7 Tips for coming across well in interviews on camera
Updated: May 31, 2018
I think a lot about what I can do to help people give better interviews, I work on strategies to try and keep them relaxed and ask questions that encourage them to tell stories. I don’t think so often about what they can do in turn. I know interview subjects are as keen to give a good interview as I am to get one so I thought I’d share a few tips you can use to give a good interview:
Be ready but don’t over prepare
Try not to obsess over details of what you’re going to say or try to plan wording before hand. If you try too hard to remember planned words you won’t come across naturally. Many interviewers may ask unexpected questions to get spontaneous answers or ask you to elaborate on specific points, if you plan too carefully around the questions you expect you may be thrown by the questions you don’t.
Instead think about stories and examples that you might want to bring up. It’s great to have specific examples on hand and to bring up when it feels natural.
Don’t wear stripes or small patterns
Small stripes and patterns can distort on camera and become very distracting. Very bright white shirts can also cause problems on a bright day.
Think about how you want your customers to perceive you, are you very professional in a suit and tie or approachable in a jumper and jeans?
Look at the interviewer
Unless advised otherwise assume you should look at the interviewer. Many people feel they should be looking straight at the camera but this can feel uncomfortable for the viewer, the interviewer should be positioned slightly to the right or left of camera. Looking at them will also make conversation feel more natural.
Answer in full sentences
If someone asks ‘What do you think about X?’ answer ‘I think X is…’ or ‘X is brilliant because’ rather than ‘Oh, it’s great’. If in doubt use the question to frame your answer:
Q: When would you use X?
A: You would use X when…
This way the interviewer’s voice can be removed in the edit and we can understand your answer as a full sentence.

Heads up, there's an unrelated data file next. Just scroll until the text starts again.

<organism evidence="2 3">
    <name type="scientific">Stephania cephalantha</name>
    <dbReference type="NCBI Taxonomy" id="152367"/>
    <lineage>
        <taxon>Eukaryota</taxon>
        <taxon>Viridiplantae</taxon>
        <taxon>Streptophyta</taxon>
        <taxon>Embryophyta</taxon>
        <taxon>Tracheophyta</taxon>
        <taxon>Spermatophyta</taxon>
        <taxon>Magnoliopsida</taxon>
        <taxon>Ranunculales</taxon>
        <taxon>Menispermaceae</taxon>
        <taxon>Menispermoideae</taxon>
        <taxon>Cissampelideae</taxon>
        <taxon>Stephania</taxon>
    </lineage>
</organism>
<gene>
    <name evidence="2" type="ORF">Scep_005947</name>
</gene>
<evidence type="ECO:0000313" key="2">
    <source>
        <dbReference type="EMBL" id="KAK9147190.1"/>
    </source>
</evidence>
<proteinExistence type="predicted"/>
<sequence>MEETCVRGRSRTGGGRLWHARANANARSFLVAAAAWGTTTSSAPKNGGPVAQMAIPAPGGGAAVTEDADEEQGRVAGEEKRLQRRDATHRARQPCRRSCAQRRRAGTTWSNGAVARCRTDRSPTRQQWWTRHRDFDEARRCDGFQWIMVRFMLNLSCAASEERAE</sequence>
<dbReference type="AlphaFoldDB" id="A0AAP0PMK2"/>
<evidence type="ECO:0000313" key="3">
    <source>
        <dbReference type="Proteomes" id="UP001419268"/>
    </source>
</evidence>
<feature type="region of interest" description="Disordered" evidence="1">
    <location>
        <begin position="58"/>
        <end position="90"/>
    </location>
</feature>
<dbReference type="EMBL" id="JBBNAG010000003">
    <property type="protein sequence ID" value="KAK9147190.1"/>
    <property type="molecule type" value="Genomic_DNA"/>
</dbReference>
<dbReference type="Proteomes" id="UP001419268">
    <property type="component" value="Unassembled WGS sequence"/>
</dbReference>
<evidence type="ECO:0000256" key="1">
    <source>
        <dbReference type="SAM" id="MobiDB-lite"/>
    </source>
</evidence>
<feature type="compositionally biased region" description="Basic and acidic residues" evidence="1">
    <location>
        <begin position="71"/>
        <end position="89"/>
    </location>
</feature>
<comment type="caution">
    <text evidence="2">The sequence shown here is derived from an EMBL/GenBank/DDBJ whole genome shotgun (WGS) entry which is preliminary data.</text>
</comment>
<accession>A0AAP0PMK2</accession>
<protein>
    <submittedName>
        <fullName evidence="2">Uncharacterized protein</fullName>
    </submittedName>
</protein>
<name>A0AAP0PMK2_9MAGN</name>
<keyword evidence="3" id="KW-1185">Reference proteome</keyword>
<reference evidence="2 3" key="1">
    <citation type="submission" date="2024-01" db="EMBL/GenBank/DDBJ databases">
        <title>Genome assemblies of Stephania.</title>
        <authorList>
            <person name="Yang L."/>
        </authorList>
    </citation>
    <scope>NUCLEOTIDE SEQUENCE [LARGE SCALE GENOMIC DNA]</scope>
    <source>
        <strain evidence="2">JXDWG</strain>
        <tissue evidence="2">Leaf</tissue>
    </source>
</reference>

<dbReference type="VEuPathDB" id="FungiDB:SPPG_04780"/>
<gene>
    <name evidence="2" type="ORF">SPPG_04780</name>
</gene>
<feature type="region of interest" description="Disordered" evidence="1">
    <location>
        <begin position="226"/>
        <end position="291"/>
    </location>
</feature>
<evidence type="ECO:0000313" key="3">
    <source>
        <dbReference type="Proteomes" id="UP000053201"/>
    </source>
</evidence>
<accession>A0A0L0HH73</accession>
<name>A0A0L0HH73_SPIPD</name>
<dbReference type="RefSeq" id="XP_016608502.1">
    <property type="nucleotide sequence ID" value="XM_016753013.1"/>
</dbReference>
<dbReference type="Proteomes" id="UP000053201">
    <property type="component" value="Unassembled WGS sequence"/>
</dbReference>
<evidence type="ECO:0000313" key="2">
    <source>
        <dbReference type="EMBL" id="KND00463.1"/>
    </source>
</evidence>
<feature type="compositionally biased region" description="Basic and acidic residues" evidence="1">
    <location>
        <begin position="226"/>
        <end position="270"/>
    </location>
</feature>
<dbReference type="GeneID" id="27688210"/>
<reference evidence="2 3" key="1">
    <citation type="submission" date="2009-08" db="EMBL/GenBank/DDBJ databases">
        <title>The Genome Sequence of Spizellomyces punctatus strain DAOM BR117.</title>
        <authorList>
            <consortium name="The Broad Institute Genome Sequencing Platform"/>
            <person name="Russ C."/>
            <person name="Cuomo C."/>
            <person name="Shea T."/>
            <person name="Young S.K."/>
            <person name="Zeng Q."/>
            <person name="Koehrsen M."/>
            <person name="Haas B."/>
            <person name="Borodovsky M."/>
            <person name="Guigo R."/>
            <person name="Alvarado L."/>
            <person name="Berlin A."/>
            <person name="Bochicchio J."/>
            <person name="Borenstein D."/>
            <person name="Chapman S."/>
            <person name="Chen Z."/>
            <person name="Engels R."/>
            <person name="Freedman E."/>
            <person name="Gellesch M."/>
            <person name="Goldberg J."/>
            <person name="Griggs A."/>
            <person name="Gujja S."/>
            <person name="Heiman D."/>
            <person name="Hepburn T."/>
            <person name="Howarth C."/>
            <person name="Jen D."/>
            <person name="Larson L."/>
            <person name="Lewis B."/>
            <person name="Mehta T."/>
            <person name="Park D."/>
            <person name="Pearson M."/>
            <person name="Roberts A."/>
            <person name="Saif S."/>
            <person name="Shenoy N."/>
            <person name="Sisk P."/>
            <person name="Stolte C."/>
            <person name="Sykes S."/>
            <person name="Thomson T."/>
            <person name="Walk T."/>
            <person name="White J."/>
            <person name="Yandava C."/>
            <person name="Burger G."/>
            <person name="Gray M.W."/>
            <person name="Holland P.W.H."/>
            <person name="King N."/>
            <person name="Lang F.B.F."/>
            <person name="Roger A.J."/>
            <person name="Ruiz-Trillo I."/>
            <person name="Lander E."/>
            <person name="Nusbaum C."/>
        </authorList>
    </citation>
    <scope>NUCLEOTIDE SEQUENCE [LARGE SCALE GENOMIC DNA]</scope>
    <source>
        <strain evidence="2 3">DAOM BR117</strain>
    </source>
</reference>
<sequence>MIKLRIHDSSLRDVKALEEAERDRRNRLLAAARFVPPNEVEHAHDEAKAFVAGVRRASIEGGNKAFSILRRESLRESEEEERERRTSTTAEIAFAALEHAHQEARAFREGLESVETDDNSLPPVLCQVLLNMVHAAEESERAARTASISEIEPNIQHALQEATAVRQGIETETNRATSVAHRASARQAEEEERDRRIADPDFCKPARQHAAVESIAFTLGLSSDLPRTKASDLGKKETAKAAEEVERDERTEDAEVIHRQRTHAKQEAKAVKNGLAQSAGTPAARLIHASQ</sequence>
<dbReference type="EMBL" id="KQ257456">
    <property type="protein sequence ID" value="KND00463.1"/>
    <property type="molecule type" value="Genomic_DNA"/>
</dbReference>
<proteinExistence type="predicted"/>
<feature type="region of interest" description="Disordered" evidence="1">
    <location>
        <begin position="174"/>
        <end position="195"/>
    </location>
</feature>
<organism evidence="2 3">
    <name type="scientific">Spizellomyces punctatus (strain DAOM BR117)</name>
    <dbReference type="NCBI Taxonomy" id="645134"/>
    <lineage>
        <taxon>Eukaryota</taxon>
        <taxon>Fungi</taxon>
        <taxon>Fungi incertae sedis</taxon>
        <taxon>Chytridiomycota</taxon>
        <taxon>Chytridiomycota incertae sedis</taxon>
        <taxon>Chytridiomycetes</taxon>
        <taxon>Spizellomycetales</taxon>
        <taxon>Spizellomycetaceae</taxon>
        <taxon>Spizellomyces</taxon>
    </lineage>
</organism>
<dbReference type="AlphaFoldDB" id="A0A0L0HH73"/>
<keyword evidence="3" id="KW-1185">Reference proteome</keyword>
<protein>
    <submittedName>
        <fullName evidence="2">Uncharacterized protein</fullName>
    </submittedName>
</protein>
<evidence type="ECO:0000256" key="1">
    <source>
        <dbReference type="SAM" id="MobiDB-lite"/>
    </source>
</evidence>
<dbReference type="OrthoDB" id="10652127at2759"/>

Listen to the question
It’s fine to take a minute to think about your answer. If you don’t understand the question ask to hear it again or for the interviewer to clarify.
Try to remember the question while you’re answering it, if you get side tracked and start talking about something else finish talking about that in your own time (it may also be useful) and then come back to the original question.
Don’t be afraid to guide the interview. If you think of a story that backs up your answer then tell it, specific stories and examples are much more interesting to listen to than generic answers.
Make sure you say your piece
If when the interview ends you feel like you didn’t get a chance to say everything you wanted to ask to say it now. Unless there is a timetable of other interview subjects coming in there will probably be time to get it now. When I interview people I always ask if there is anything I missed but if someone doesn’t do this they will likely be happy to oblige anyway.
Being interviewed on camera can be a nerve wracking experience, the equipment surround you and and the silence of the crew go against what we’re used to in normal relaxed conversation but try to remember you’re actually in the safest environment to make mistakes.
If you trip over your words and say the wrong thing you can go again. The camera man and editor will be working to make you look your best. A good editor can cut out your ums and errs and when you trip over your words. They will pick out the things you wanted to say and help you come across a beautiful succinct speaker – we’re master manipulators, it’s unnerving really!
Working with me I will send you rough cuts of your video until we come up with something you’re happy with. If you don’t like something you said we can always cut it out afterwards so try to remember that and not worry. You’ll be absolutely fine!
See below our latest interview based video about autism diagnosis: